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Colchicum advice

derekbderekb Posts: 4
I have just bought some Colchicum bormuelleri bulbs after an extensive search and wait, can anyone tell me if it will be ok to plant them outside now please, I know it isn’t the ideal time but I am keen to get them in the ground and I don’t know what else I could do with them in the meantime. It has been very difficult finding stock of these so I want to make sure I give them the best chance, I would greatly appreciate any advice.

Posts

  • pansyfacepansyface PEAK DISTRICT DerbyshirePosts: 20,113
    If the ground’s not frozen, or under water they should be fine.

    By the way, if any badgers visit your garden you won’t have colchicums for long. I bought 40 a couple of years ago. I have 2 now.
    Apophthegm -  a big word for a small thought.
  • Paul B3Paul B3 Posts: 2,964
    Colchicum bornmuelleri is just a variant of C.speciosum ; preferable to plant in late-summer when dormant further to flowering in Sept/October .
    Personally I would keep them in pots until the spring and then plant outdoors .
    I'm sure they'll sort themselves out and synchronise with the vagaries of the UK climate !
    Good luck with them .
  • derekbderekb Posts: 4
    Thank you for your advice, we don’t get any badgers, just squirrels so should be ok. I think I will plant them as soon as conditions allow rather than in spring.
  • PalustrisPalustris Posts: 3,830
    Actually Colchicums are poisonous to mammals so badgers would not normally eat them.
    The leaves appear in Spring so planting out now would give them time to settle in and produce their leaves.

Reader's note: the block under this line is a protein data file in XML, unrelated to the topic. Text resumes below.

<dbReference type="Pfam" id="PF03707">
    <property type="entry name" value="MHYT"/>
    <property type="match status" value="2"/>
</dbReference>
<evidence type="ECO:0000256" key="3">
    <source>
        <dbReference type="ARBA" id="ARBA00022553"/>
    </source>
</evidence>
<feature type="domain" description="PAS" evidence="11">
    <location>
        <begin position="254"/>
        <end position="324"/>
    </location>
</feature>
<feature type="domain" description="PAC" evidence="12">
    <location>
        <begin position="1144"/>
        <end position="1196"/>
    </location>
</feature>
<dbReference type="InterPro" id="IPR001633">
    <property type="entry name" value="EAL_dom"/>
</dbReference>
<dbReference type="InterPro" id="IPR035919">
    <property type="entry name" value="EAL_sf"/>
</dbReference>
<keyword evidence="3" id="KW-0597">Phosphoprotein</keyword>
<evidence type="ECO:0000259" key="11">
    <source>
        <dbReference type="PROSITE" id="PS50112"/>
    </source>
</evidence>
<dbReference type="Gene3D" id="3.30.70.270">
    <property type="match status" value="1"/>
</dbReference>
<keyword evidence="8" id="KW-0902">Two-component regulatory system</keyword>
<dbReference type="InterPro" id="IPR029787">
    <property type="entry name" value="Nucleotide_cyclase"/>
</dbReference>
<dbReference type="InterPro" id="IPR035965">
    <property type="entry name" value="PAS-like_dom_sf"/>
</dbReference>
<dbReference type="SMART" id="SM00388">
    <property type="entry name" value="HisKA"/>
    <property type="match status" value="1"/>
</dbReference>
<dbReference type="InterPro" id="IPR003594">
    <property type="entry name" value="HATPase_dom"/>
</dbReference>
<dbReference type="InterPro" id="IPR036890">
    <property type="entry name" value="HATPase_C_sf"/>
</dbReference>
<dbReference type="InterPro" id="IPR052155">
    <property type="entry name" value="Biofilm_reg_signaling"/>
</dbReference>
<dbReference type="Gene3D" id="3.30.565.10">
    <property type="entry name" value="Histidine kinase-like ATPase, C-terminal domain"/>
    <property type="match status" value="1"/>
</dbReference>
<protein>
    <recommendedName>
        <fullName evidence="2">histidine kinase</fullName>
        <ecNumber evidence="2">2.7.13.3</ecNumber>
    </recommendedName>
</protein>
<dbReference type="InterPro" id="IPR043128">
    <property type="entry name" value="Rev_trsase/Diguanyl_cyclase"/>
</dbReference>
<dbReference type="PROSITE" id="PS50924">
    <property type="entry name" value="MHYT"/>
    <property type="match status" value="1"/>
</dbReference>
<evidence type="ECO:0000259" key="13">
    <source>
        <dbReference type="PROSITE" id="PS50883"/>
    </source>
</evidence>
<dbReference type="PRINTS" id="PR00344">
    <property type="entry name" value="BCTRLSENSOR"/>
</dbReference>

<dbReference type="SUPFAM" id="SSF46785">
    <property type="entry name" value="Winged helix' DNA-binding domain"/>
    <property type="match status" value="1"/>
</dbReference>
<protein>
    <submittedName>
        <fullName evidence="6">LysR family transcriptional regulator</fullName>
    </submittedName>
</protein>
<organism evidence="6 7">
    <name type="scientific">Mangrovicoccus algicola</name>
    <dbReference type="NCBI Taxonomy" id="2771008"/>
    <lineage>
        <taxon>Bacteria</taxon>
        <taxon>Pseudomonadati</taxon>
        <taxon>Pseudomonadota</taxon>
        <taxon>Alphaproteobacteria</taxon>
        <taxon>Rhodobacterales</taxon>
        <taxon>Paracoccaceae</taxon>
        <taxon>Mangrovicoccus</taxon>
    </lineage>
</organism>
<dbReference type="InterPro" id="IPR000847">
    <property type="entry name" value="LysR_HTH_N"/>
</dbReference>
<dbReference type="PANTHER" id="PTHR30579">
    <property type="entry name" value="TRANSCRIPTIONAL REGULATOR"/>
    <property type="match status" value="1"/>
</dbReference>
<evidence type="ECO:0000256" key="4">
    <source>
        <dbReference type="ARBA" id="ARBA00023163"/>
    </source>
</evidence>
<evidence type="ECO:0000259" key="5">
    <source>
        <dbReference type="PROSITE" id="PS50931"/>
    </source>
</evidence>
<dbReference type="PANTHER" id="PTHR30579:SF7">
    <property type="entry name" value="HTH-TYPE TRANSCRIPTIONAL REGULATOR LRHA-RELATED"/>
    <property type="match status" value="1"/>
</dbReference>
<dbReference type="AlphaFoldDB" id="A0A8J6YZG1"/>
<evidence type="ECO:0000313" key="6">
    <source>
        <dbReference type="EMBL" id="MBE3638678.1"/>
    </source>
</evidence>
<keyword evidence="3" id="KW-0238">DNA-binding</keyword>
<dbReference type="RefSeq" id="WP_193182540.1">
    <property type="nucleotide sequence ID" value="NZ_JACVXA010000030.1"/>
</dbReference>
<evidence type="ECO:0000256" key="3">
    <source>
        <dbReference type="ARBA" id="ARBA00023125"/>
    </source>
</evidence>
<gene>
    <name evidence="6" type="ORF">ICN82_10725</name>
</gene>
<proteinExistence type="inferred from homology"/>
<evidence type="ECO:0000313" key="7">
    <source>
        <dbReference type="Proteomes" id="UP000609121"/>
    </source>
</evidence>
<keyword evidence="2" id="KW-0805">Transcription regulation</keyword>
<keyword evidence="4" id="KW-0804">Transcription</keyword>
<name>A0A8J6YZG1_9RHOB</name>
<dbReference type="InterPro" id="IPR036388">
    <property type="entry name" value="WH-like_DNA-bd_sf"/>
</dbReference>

• pansyfacepansyface PEAK DISTRICT DerbyshirePosts: 20,113
    Nobody told my badgers.😊 Alive and well and scavenging for all they are worth.😕

    From the size of the holes left after the colchicums’ disappearance, it was either badgers or foxes, and I don’t think it was foxes.



    Apophthegm -  a big word for a small thought.
  • PalustrisPalustris Posts: 3,830
    Our badgers ate all our tulips, but never bothered with the Colchicums even where they were side by side in the garden.
    Where we lost Colchicums it was to poor drainage and their rotting away did leave fairly big holes full of mush.
  • pansyfacepansyface PEAK DISTRICT DerbyshirePosts: 20,113

    A dry hillside.

    No mush. No leaves. No flowers. No roots.

    Not even a thank you note.
    😊
    Apophthegm -  a big word for a small thought.
  • @pansyface Wow, what a brilliant photo!
  • pansyfacepansyface PEAK DISTRICT DerbyshirePosts: 20,113
    Little blighters push the bird tables over. 🙄
    Apophthegm -  a big word for a small thought.
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